As Internet access only reached the Thai masses after the introduction of the smartphone, Siam has a very different online landscape compared to the West. Online sales caught on relatively recently, but in a very remarkable way. Massive volume isn’t generated in online stores, but on Facebook. Why is that and what dangers does it imply?
Belgian big-box retailer Colruyt started offering Everyday Wine. Not convinced that wine is such a good idea on a daily basis, but who am I? 🙂
Remember when I reported on being refused at a check-out register at Lidl Vilvoorde? I got quite some backlash from Lidl employees calling me all sorts of names on social media. Turns out that they took the concept of employees jumping the queue and turned it into a procedure. The lines were quite long this afternoon, but hey, that happens. Right when the gentleman in front of me was about to be serviced, a Lidl employee in uniform cut in line and was serviced in ahead of everyone. When I politely asked the friendly cashier if this was common practise, he confirmed. His colleague started yelling at me: how it was my business and how else she was to do her shopping in her 15 minute break? Not sure they even want customers here.
While shopping at the supermarket today, I picked up some minced meat that was packaged today (06/08) … should be plenty fresh, right? I didn’t think to check when it expires until I arrived back home … 08/08!? My question is: are Belgian food safety standards extremely high, or has this meat been laying around for a while?
A quick example of the benefit of comparing prices, even within the same store. From left to right: the cable I ended up buying, the same cable of the same brand but a quarter the size, half-size cable of a different brand, and finally an identical cable of a different brand. All within feet of each other at Makro Belgium. Crazy, isn’t it?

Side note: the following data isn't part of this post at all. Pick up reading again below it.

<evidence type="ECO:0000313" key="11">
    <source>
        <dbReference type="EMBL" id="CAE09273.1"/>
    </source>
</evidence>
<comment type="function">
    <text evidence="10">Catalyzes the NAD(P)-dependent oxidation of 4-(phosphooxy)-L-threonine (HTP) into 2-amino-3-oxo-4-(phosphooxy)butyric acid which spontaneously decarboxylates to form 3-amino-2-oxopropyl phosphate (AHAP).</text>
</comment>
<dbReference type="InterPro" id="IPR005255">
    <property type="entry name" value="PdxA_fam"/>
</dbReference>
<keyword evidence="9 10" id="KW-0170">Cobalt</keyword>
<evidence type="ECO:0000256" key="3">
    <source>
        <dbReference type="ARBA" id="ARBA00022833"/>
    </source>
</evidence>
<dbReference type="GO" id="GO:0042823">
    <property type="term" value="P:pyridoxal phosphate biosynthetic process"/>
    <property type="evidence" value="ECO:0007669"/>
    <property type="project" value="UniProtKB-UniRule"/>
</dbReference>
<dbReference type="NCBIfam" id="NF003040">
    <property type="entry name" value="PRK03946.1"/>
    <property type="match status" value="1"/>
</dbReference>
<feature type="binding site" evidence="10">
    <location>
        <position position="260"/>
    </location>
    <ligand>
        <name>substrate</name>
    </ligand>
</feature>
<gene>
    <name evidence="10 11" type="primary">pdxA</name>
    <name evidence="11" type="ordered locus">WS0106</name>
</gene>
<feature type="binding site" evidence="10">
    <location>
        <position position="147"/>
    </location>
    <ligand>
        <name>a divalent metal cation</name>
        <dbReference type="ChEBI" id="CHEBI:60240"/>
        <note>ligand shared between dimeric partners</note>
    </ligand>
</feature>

Truth be told, I have to give it to discount supermarket Lidl: they are really upping their game. Their amount of premium white label products is increasing and offers fair value. A cart filled with lobster salad, truffle-infused cheese, fresh produce, several meat products (including steak and cordon bleu), wine, gratin dauphinois, parmigiano, risotto, ricotta-filled pasta, etc. just cost me EUR 50 today. Never a dull moment in their store in Vilvoorde, though. After I went on a rant about being refused service at check-out and being called a monkey by their employees in the comment section, I returned today (craving lobster salad, I’ll admit). The exact same employee that skipped the queue last time, surprised patrons by yelling at a customer right next to me. With a complexion almost as red as her colored hair she cried out “Wadest me aa?” in local dialect, which translates to something to the likes of “What is your problem?“. The personnel I thought, not the brand. Maybe time to switch to the store in Zemst.
In my hometown of Vilvoorde, the potential construction of a large shopping mall (‘Uplace‘) on an adjacent piece of land has been debated for several years. The mayor opposes the project stating, amongst other arguments, the impact on congestion and local economy. A few conversations I’ve had with business owners in Nakhon Ratchasima today, revealed interesting parallels.